support and companionship to patients and family members.
Because hospice volunteers spend time in patients’ and families’ homes, each
hospice program generally has an application and interview process to assure
the person is right for this type of volunteer work. In addition, hospice programs
have an organized training program for their patient care volunteers. Areas
covered by these training programs often include understanding hospice,
confidentiality, working with families, listening skills, signs and symptoms of
approaching death, loss and grief and bereavement support.
 
 
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Can I be cared for by hospice if I reside in a nursing facility or other type of long-term care facility?

Hospice services can be provided to a terminally ill person wherever they live.
This means a patient living in a nursing facility or long-term care facility can
receive specialized visits from hospice nurses, home health aides, chaplains,
social workers, and volunteers, in addition to other care and services provided by
the nursing facility. The hospice and the nursing home will have a written
agreement in place in order for the hospice to serve residents of the facility.
 
 
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What happens if I cannot stay at home due to my increasing care need and require a different place to stay during my final phase of life?

A growing number of hospice programs have their own hospice facilities or have
arrangements with freestanding hospice houses, hospitals or inpatient residential
centers to care for patients who cannot stay where they usually live. These
patients may require a different place to live during this phase of their life when
they need extra care. However, care in these settings is not covered under the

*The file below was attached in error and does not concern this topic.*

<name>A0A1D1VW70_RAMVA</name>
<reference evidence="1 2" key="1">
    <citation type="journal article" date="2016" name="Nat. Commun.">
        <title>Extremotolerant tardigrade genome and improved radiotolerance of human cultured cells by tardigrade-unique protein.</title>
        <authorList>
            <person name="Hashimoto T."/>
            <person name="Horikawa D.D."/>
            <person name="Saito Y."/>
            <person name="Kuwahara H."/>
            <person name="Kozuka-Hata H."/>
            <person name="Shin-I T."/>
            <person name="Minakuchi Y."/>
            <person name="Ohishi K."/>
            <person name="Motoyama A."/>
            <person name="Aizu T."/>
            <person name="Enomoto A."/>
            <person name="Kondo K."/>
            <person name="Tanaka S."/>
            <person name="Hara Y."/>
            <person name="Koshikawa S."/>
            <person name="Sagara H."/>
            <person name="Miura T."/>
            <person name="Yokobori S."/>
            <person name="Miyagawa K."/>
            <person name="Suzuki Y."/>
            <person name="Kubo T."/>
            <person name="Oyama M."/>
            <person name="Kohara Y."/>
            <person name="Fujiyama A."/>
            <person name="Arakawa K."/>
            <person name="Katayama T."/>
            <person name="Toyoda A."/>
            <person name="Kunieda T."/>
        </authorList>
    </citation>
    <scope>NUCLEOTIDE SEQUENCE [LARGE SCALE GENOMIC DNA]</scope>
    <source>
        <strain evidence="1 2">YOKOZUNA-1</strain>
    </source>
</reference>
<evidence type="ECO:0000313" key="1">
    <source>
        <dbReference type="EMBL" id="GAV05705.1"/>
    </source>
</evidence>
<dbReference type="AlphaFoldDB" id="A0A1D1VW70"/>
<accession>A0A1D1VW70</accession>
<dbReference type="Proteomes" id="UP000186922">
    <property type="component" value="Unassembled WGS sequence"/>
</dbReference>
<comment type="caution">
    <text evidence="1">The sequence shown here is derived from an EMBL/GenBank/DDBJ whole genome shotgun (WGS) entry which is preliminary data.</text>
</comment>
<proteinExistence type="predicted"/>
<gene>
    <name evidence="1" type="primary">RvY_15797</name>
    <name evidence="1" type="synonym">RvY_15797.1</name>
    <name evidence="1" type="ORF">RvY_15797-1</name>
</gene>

Medicare or Medicaid Hospice Benefit. It is best to find out, well before hospice

 

may be needed, if insurance or any other payer covers this type of care or if
patients/families will be responsible for payment.

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Do state and federal reviewers inspect and evaluate hospices?

Yes. There are state licensure requirements that must be met by hospice
programs in order for them to deliver care. In addition, hospices must comply
with federal regulations in order to be approved for reimbursement under
Medicare. Hospices must periodically undergo inspection to be sure they are
meeting regulatory standards in order to maintain their license to operate and the
certification that permits Medicare reimbursement. 
 
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How can I be sure that quality hospice care is provided?

Many hospices use tools to let them see how well they are doing in relation to
quality hospice standards. In addition, most programs use family satisfaction
surveys to get feedback on the performance of their programs. To help hospice
programs in making sure they give quality care and service, the National Hospice
and Palliative Care Organization has developed recommended standards entitled
‘Standards of Practice for Hospice Programs’ as one way of ensuring quality.
There are also voluntary accreditation organizations that evaluate hospice
programs to protect consumers. These organizations survey hospices to see
whether they are providing care that meets defined quality standards. These
reviews consider the customary practices of the hospice, such as policies and
procedures, medical records, personal records, evaluation studies, and in many
cases also include visits to patients and families currently under care of that
hospice program. A hospice program may volunteer to obtain accreditation from
one of these organizations.